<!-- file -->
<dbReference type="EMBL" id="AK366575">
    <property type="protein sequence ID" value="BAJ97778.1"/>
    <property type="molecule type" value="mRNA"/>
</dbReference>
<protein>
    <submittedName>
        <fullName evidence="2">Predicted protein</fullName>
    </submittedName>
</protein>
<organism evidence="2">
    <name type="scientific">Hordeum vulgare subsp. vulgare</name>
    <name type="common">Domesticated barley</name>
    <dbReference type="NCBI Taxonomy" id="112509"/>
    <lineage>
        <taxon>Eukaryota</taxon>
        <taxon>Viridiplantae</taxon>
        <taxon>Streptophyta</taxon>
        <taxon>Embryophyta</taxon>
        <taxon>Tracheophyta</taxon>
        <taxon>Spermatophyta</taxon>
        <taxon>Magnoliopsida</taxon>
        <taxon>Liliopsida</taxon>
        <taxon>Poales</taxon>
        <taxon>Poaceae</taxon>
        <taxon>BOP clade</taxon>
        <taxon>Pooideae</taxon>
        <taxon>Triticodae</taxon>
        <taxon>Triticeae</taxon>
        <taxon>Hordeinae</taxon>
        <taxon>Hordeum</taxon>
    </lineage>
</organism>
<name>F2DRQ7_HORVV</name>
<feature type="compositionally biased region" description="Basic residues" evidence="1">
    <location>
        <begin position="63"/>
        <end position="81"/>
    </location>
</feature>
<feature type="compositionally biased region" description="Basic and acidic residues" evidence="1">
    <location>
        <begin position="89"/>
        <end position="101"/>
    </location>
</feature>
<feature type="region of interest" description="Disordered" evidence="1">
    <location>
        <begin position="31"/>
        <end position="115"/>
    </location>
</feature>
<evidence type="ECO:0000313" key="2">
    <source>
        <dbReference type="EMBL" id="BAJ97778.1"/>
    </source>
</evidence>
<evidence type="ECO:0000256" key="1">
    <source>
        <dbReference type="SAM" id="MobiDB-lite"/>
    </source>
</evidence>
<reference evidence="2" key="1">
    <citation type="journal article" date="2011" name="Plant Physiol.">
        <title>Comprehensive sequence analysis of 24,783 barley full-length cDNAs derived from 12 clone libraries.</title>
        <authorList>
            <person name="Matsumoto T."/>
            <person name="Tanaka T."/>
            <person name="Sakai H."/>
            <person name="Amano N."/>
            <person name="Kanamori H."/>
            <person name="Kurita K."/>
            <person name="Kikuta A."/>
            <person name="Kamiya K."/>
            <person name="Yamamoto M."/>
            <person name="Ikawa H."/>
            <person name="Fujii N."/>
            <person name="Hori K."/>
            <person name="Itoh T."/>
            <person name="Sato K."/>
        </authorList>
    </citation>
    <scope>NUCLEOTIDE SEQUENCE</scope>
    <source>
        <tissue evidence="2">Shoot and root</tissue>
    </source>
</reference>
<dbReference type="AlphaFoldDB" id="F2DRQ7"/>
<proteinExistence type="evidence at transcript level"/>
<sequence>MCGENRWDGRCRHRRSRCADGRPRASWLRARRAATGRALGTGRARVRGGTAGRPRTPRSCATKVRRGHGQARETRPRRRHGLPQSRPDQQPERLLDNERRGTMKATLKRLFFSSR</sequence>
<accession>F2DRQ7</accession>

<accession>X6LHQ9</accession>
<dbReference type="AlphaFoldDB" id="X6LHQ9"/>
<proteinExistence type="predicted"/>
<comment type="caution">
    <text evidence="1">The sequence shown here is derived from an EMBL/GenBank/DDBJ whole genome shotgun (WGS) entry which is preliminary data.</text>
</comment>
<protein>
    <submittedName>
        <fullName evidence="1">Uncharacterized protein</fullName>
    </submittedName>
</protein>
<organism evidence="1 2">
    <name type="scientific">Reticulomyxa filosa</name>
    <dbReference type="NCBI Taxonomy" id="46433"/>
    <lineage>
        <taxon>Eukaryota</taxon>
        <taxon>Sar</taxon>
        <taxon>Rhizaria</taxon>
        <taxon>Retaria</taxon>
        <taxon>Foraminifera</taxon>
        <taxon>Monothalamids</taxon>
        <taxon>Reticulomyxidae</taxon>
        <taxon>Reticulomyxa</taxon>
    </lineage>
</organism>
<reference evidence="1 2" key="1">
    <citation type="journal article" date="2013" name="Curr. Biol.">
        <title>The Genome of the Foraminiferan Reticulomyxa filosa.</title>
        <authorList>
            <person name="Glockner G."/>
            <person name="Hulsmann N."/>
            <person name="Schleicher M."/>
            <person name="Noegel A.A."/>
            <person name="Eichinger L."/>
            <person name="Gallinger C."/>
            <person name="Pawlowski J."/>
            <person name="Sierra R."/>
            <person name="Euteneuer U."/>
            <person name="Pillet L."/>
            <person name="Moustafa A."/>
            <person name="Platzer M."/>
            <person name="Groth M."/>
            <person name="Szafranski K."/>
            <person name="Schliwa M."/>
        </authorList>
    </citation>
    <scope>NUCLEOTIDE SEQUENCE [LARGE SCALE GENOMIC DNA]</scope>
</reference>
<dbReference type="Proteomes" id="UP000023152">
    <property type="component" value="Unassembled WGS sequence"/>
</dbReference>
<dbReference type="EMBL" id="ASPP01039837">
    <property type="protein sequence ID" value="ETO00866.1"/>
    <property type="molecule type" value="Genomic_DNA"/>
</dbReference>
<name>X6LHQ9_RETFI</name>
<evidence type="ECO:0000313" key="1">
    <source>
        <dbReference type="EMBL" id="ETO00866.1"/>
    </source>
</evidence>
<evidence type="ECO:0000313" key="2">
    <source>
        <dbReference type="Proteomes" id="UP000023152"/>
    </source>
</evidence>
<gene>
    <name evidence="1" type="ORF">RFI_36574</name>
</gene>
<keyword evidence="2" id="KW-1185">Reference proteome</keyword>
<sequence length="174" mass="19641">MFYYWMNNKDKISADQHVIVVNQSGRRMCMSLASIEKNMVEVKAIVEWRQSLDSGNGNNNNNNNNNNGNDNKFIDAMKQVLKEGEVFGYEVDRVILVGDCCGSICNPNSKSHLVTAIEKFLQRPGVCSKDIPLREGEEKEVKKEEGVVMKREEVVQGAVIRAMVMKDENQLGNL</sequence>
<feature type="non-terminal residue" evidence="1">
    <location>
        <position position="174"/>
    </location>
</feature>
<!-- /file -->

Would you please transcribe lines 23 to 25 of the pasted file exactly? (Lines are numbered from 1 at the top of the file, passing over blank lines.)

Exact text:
        <taxon>Poales</taxon>
        <taxon>Poaceae</taxon>
        <taxon>BOP clade</taxon>